Although it was not an immediate succession of events, it is also not a coincidence that English became the dominant lingua franca of international diplomacy, business, science, and technology. The historian J.G.A. Pocock has argued that British society at the end of the seventeenth century underwent a fundamental change as they developed a new sense of their history and of their political identity based on commerce, «suited for a world of moving objects».13 After all, Britain was first and foremost a maritime empire that had trade networks all over the world. The influence of being at the center of an empire running on global commerce and transit routes ran deeply on the cultural level, to the point where the British became known as a seafarer nation and a naval power. A singular example that ties in linguistic, scientific, and cultural legacy is the grandson of the aforementioned Erasmus Darwin, Charles Darwin, who developed his theory of evolution during the notorious Beagle expedition around the globe. Charles Darwin’s case is interesting here for three reasons. First, because his research and publications were made possible by his ability to join an expedition around the globe on a hydrographic survey for the Royal Navy; second, because one of the tenets of his theory of evolution held that populations change to adapt to their environments (the multiple adaptations of a species is a consequence of their movements); and third, because On the Origin of Species, in the same vein as his grandfather’s Botanic Garden, was written for non-specialist readers and attracted widespread interest upon its publication. In the case of both books, highly novel scientific ideas, whose discovery and development were made possible by commercial and imperial movements, were twice translated, to be fitting for communication with wider audiences in many parts of the world.

Of course, their books were by no means the first to describe and communicate natural findings from across the world. The first natural history of the New World, hailing from 1526, was Gonzalo Fernández de Oviedo’s Natural History of the West Indies, and others came from colonial settlements in the Caribbean, Spanish America, the Dutch-controlled East Indies, India, and Surinam. According to Bewell, «as important as these studies were, they had a limited reach, because they were written in different languages and there was no universally accepted system of nomenclature, classification, and description».14 For the cases of Linnaeus, Erasmus, and Charles Darwin, the standard argument holds that their efforts created a “universal language of nature,” making it possible to understand nature in global terms, across time and space. They took natures that were embedded in local cultures and rewrote them so that anyone anywhere could experience them. The fact that these books were written or published in English, was a fundamental factor for their global reach and widespread community of readers.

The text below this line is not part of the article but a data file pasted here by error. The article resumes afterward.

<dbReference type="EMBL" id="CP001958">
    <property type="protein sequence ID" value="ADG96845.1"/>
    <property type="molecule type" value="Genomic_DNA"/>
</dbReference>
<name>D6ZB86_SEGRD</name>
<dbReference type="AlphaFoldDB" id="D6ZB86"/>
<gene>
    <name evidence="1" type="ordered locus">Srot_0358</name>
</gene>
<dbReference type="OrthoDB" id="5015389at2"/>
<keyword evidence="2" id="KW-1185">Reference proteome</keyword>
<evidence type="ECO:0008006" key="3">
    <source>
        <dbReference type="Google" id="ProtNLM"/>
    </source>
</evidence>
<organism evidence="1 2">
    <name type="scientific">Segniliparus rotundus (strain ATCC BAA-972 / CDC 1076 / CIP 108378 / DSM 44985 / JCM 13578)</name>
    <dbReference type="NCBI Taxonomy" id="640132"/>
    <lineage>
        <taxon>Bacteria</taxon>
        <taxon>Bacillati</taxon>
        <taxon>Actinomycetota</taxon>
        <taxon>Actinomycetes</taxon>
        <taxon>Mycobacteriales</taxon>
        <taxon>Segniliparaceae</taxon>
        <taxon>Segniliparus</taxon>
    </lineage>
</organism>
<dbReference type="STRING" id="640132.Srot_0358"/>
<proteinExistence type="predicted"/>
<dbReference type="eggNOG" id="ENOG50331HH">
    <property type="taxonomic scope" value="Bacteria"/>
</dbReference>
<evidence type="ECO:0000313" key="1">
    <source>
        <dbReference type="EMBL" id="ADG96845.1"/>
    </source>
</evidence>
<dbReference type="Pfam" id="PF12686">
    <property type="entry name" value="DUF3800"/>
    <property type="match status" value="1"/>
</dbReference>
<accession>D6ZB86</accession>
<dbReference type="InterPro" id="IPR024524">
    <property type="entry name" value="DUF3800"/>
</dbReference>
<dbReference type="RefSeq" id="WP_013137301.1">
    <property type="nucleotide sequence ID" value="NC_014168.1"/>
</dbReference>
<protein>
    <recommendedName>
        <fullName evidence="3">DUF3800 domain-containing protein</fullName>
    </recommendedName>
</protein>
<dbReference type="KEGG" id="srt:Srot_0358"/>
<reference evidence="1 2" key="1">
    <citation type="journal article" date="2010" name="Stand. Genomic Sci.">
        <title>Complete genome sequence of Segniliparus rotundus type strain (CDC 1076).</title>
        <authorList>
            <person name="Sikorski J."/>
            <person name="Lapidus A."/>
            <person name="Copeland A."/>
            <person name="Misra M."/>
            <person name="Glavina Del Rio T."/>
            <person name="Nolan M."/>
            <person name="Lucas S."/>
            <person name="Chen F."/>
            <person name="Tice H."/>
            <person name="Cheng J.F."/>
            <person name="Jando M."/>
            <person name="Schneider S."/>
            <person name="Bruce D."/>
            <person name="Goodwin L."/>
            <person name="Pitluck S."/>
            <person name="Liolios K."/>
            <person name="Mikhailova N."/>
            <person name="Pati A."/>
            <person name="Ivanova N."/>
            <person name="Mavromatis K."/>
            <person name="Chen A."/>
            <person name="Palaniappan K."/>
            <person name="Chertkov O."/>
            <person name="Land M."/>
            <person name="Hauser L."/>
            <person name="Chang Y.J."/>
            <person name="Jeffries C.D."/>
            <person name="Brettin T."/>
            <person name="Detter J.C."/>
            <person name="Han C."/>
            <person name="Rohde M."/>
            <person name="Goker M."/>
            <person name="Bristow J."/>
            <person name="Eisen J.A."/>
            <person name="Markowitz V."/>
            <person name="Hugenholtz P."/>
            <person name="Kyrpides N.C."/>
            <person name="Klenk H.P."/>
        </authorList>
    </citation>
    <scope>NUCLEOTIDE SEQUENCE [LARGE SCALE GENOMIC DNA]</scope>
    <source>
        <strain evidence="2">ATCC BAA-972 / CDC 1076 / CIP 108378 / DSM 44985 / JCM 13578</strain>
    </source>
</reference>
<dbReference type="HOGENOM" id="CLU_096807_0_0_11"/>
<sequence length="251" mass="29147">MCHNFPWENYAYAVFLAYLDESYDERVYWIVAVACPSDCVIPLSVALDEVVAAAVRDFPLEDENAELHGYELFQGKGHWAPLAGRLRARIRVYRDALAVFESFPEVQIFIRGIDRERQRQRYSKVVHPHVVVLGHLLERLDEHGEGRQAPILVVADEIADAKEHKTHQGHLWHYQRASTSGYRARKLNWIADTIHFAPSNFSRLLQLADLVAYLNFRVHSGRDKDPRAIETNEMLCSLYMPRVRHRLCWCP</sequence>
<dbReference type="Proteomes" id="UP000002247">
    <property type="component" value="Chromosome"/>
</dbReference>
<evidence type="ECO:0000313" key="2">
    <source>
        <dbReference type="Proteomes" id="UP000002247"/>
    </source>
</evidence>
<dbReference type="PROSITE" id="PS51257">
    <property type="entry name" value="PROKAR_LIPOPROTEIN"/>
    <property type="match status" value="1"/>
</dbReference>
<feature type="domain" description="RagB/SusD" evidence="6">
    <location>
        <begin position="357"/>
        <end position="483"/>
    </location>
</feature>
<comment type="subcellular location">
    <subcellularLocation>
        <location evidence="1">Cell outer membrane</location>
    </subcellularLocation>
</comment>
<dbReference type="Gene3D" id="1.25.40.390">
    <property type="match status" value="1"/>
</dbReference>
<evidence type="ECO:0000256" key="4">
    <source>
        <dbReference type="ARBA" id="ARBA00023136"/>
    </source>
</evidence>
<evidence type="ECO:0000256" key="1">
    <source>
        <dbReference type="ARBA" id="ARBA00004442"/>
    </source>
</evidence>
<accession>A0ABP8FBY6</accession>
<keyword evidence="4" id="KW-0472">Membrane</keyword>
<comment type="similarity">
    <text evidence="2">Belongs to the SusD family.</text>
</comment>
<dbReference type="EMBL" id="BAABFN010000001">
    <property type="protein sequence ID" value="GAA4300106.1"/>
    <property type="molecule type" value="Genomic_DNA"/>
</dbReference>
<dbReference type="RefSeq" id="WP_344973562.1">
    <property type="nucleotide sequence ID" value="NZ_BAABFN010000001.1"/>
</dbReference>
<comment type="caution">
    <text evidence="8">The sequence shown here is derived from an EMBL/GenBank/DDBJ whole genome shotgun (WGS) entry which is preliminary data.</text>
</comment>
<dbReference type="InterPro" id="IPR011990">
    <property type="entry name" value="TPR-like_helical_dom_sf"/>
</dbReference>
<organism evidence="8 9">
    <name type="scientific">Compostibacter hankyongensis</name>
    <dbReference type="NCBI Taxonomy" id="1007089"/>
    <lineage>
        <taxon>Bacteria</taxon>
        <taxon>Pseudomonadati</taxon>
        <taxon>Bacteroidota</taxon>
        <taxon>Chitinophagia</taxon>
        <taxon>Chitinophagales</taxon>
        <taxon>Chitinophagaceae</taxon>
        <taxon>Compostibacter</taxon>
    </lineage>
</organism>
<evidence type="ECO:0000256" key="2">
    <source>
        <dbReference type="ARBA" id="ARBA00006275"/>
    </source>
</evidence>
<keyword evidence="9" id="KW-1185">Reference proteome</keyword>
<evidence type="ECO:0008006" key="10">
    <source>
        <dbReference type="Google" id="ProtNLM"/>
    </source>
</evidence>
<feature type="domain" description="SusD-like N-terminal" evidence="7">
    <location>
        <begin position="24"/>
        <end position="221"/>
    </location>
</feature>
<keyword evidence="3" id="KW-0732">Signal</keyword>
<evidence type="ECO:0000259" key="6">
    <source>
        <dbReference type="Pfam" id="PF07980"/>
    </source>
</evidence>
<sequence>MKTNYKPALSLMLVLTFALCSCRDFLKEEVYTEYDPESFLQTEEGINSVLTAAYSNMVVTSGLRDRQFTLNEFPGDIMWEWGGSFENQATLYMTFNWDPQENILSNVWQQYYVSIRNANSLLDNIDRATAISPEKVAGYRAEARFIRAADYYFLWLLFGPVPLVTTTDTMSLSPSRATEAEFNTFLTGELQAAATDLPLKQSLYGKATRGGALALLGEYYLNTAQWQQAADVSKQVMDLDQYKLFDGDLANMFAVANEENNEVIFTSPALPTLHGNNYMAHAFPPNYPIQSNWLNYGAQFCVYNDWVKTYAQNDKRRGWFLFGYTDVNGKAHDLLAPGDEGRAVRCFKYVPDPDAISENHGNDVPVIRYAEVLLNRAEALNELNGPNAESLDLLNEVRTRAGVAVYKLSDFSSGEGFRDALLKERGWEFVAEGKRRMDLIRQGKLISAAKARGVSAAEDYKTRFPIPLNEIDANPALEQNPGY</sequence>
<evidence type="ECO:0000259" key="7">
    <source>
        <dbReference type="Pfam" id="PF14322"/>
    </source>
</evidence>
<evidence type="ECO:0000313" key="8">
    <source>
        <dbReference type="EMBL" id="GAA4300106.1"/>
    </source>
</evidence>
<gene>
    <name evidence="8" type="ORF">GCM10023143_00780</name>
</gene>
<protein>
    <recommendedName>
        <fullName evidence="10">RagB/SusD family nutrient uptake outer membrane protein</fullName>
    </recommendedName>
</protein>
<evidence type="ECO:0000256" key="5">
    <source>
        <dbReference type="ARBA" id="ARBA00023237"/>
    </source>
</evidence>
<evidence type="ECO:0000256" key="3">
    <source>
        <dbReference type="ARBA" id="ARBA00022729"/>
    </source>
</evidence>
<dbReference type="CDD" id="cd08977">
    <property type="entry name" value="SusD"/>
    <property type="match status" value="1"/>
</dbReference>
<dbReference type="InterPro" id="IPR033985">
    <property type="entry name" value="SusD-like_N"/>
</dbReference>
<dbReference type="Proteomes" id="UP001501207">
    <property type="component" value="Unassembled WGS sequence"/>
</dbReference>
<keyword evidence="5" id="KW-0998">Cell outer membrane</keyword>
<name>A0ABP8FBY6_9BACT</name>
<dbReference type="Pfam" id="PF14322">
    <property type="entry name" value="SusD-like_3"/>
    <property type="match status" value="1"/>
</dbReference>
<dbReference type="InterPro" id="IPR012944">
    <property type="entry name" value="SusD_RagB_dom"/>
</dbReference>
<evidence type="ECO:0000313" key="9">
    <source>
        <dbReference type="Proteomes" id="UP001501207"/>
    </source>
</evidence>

That English has kept the Latin term translatio for translation, unlike other Romance languages that use the term traducere—for the Italian “traduzione,” the Spanish “traducción,” or the Portuguese “tradução”—is not a coincidence. Following the French linguist Antoine Berman, this has to do with the way in which Anglo-Saxon culture has conceived, since the Middle Ages, its tongue and language in general: as a system of “terms” that are useful to “communicate.” Like the Latin of scientists, if English has become the global translative language, it is so, primordially, because it considers itself as a system of permutable signs. This has a consequence: every traduction in the Anglo-Saxon field necessarily takes place in the field of translation. In other words, whereas traduction underlines the active energy and potential violence that rules such movement and its implicit modification, translation accentuates the movement of transference, covering its tracks, a much more furtive and misleading gesture.

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Notes and references

  1. Louis-Jean Calvet, “Language Wars and Linguistic Politics,” trans. Michel Petheram (Oxford: Oxford University Press, 1998), p. 26
  2. Oxford English Learner’s Dictionary, “Translation”
  3. Charles Dickens. The Mystery of Erwin Drood (London: Chapman and Hall, 1892), p. 15.
  4. To provide cultural and historical context for this research, several British texts (spanning three centuries–eighteenth, nineteenth, twentieth), ranging from poetry, scientific correspondence, novels, and theatre plays, were consulted.
  5. Alan Bewell. Natures in Translation. Romanticism and Colonial Natural History (Baltimore, John Hopkins University Press, 2017), p. 8.
  6. Erasmus Darwin. The botanic garden: A poem, in two parts. Part I. Containing the economy of vegetation. Part II. The loves of the plants. With philosophical notes (New York, Printed by T. & J. Swords, printers to the faculty of physic of Columbia College, 1798) p. 312.
  7. While Linnaeus published the first edition of his Systema Naturæ in 1735, the work that introduced the Linnaean taxonomy, it was only translated from Latin into English in 1783.
  8. Henry Jones. Kew Garden (London: L. Brown, 1767), p. 19.
  9. Alan Bewell. Natures in Translation. Romanticism and Colonial Natural History, p. 75.
  10. Ibid., p. 48.
  11. Ibid., p. 40.
  12. Friedrich Nietzsche. Gay Science, trans. Walter Kaufmann (New York: Vintage Books, 1974 ), p. 136.
  13. J.G.A. Pocock, “The Mobility of Property” in Virtue, Commerce, and History (Cambridge University Press, Cambridge, 1985), p. 108.
  14. Alan Bewell. Natures in Translation, p. 34.